IBM has released a free version of its flagship DB2 database, sweetening the pot by eliminating some of the key user limits imposed by rival vendors.
IBM's DB2 Universal Database Express-C is available for Linux and Windows and can run on up to two dual-core processor servers with up to 4GB of memory. The software has no limits on concurrent user connections or on database size, unlike free databases from Oracle and Microsoft. Those databases can only run on single-processor machines.
The new IBM database can be put into production use and embedded in third-party commercial software offerings and is available for download at www.ibm.com/db2/express/.
A database analyst and IDG columnist, Curt Monash, applauded IBM's release of a free DB2 that is limited by memory size, rather than the number of users or the database's size.
"How much this drives the adoption of DB2 is a different matter," he said. "Every vendor, whether tradtional or open-source, has to have an essentially free low-end offering. At least it should help them propagate DB2 in mixed shops where they already have a foothold. It also should help them drive experimentation with their native XML capabilities."
But an analyst at Robert Frances Group, Jerry Murphy, said: "IBM is coming a little late here to counter what Microsoft and Oracle have already done, in terms of having a freeoffering that works in limited environments."
IBM first released an Express version of its DB2 software in 2003, aiming the less-expensive database software at smaller organizations willing to trade scalability restrictions for a lower price. The new, DB2 Express-C software lacks a handful of features found in DB2 Express, including DB2 Warehouse Manager tools, Informix data source replication and DB2 Connect support for extending enterprise data to applications. Customers interested in support services from IBM will also need to upgrade to one of IBM's commercial DB2 options.
DB2 Express is priced at $US4874 per CPU or $US625 per server, plus $US124 per named user.
The free database market is getting crowded. MySQL is a popular open-source relational database management system, and last year, CA sold its open-source Ingres software to a new organisation, Ingres, which is aiming at the enterprise market.
Among the Big Three database makers, IBM is the last to release a free version. Microsoft was first out of the gate with SQL Server 2005 Express, which is limited to single-CPU Windows machines with 1GB of memory and 4GB of user data.
Oracle followed late last year with Database 10g Express Edition, which has been downloaded more than 100,000 times, a spokesperson said. Oracle's free software is capped at 4GB of user data, 1GB of memory and one CPU.
Oracle officials declined to comment on whether the company would relax those restrictions.
Microsoft SQL Server product manager, Carol Dullmeyer, also declined to say whether Microsoft would allow its free version of SQL Server 2005 to support an unlimited number of users or database size, as IBM's free DB2 does.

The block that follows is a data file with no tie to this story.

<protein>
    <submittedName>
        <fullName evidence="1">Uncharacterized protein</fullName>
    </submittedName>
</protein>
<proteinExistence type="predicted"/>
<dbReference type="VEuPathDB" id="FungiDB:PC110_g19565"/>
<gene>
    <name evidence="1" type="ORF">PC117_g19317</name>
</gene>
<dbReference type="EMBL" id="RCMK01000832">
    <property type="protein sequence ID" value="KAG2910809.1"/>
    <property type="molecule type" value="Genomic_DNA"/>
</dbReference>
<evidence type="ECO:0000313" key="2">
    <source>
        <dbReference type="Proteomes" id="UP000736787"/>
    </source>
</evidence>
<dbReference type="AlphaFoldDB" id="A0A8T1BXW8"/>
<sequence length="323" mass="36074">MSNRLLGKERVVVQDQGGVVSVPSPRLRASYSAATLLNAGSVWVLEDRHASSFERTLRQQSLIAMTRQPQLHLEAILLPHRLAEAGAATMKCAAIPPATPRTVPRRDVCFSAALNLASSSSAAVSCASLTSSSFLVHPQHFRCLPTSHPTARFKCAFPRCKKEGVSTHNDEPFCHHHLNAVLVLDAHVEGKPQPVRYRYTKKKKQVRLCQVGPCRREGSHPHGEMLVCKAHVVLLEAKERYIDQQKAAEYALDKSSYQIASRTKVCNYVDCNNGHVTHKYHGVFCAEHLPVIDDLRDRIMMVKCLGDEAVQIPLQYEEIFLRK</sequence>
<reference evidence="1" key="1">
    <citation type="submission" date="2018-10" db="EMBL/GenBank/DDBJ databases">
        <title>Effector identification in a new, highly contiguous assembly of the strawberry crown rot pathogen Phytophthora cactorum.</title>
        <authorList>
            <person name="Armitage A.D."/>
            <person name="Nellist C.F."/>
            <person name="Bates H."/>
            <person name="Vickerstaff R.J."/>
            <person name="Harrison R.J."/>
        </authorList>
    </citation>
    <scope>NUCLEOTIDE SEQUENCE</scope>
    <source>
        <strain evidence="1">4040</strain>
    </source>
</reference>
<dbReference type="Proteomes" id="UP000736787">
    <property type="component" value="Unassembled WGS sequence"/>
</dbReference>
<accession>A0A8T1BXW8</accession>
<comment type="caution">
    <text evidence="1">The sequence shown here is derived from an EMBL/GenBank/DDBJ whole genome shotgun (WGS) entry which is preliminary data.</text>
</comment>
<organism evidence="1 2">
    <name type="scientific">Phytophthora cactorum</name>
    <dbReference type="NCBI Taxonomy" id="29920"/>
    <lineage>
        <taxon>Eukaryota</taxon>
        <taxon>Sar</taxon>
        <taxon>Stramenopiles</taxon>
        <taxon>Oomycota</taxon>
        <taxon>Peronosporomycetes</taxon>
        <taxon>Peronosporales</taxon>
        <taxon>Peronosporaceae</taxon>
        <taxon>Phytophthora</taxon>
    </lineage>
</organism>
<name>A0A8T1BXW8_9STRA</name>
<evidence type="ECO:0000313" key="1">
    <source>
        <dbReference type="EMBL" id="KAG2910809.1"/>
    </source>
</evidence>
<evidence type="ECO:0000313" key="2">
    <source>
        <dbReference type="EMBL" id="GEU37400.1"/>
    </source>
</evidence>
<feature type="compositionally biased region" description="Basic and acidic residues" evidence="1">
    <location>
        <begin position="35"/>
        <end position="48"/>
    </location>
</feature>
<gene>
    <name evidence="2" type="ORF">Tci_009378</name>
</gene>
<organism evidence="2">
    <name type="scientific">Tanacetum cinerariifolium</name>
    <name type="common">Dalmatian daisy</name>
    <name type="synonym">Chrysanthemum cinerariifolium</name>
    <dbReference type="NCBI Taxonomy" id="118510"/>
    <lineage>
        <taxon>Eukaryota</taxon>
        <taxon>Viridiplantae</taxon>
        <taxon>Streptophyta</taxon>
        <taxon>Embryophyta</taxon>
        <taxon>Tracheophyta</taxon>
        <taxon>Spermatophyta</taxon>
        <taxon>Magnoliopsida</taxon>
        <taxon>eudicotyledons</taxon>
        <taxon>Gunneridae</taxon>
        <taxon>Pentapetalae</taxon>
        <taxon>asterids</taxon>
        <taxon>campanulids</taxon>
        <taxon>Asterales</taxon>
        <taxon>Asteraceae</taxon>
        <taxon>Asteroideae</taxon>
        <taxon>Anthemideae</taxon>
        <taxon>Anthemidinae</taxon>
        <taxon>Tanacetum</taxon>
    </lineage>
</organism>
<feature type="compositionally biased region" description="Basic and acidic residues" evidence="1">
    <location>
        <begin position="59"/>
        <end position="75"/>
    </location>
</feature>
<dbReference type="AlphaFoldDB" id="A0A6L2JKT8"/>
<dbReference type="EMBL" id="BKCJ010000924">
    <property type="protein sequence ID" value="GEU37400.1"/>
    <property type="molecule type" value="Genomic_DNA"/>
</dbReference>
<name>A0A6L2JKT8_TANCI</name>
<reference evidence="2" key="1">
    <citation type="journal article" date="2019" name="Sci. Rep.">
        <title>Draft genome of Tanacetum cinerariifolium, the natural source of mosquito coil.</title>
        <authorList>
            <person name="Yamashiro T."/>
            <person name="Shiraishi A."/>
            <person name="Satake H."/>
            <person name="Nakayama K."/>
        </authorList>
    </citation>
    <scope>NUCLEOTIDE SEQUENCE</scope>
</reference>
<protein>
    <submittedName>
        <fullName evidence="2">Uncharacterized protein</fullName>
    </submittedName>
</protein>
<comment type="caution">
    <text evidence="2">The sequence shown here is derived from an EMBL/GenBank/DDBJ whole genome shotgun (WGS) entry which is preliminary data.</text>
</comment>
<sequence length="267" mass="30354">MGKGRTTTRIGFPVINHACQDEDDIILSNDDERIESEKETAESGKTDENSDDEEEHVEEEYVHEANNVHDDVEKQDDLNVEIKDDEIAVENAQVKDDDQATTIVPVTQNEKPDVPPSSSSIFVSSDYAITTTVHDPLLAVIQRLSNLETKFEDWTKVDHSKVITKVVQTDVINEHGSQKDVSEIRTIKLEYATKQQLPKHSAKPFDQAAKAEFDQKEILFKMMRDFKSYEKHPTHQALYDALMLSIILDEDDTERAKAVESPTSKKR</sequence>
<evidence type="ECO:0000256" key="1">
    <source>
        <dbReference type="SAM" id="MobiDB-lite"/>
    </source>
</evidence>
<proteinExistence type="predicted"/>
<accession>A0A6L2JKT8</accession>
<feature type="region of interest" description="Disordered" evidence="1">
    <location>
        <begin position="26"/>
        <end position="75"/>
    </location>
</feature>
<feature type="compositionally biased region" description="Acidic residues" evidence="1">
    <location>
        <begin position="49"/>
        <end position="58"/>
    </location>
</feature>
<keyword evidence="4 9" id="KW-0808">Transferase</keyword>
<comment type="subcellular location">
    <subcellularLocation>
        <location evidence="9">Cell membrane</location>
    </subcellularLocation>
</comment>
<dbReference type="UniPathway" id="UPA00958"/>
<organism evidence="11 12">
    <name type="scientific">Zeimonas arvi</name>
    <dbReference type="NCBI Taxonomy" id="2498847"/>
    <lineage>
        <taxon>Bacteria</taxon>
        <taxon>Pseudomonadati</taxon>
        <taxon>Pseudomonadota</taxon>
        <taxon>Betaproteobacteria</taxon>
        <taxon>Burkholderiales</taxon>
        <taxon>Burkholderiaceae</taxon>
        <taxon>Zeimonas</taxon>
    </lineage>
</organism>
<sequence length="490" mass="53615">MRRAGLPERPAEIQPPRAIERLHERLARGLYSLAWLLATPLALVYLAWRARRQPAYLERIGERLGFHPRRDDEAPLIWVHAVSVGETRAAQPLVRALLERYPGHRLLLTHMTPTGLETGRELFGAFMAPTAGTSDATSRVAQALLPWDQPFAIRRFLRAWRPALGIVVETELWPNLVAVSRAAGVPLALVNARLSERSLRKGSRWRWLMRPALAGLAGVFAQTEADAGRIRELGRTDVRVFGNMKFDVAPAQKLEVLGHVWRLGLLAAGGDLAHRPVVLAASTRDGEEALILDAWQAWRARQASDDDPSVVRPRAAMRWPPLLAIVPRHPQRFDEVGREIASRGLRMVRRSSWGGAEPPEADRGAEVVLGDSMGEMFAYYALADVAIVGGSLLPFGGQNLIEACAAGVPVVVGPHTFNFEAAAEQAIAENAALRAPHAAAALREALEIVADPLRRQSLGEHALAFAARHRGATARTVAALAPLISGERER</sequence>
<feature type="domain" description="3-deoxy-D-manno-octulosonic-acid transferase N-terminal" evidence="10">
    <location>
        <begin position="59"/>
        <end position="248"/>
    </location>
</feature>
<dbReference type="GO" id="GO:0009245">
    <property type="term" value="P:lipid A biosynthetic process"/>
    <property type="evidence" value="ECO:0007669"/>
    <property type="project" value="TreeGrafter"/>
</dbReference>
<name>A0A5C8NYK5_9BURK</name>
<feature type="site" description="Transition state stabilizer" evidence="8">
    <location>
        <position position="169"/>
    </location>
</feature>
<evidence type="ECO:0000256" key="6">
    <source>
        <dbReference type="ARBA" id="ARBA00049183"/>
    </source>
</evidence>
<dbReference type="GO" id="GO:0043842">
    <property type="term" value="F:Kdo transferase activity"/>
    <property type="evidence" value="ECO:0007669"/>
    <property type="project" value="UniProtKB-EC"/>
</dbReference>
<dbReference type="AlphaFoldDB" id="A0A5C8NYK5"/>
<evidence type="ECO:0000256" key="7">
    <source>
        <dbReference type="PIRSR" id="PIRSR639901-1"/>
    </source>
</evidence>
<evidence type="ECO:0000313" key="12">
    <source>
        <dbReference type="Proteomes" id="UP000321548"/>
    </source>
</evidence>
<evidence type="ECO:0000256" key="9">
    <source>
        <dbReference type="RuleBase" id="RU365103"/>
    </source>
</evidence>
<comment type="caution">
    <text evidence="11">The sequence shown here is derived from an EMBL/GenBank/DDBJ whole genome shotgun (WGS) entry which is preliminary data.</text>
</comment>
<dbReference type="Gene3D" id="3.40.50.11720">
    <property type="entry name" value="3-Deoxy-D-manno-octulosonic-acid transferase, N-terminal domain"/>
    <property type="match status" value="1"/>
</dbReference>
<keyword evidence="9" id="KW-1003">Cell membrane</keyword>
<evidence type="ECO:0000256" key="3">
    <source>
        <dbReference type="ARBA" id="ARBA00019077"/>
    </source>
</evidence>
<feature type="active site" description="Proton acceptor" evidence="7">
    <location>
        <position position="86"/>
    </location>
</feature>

She said the number of users downloading SQL Server 2005 Express in the past three months had exceeded its growth expectations by hundreds of thousands, but she declined to give a figure.
"Open-source and free [databases] demonstrated to us that there is an opportunity among a broader community of developers and solution providers than we had historically been reaching," IBM's director of data server marketing, Bernie Spang, said.
Murphy said IBM's move would more likely affect open-source databases such as MySQL or Ingres used by smaller companies than steal users away from Microsoft and Oracle.
But CEO of ActiveGrid, a provider of tools for businesses using the Linux, Apache, MySQL and Perl/Python/PHP (LAMP) stack of open-source software, Peter Yared, said that a free DB2 was a nice blocking move against open-source databases, which big corporations were increasingly adopting for Web server farms and similar applications for cost reasons.
"For big IBM DB2 shops, this lets them use the exact same SQL throughout their back end," he said. "For IBM, it lets them prevent other databases from getting a foothold into its accounts."
IBM previously waded into the free-database waters by open-sourcing Cloudscape, a lightweight Java database it picked up through its Informix acquisition.
IBM turned Cloudscape over to the Apache Software Foundation, which now develops the software under the Derby name. It plans to keep DB2 Express-C up-to-date with its latest DB2 technologies. Later this year, it will upgrade the software to introduce capabilities included in its forthcoming DB2 update, code-named Viper, which is currently in beta testing.
Viper is designed to be a hybrid data server that can handle both unstructured XML and relational data.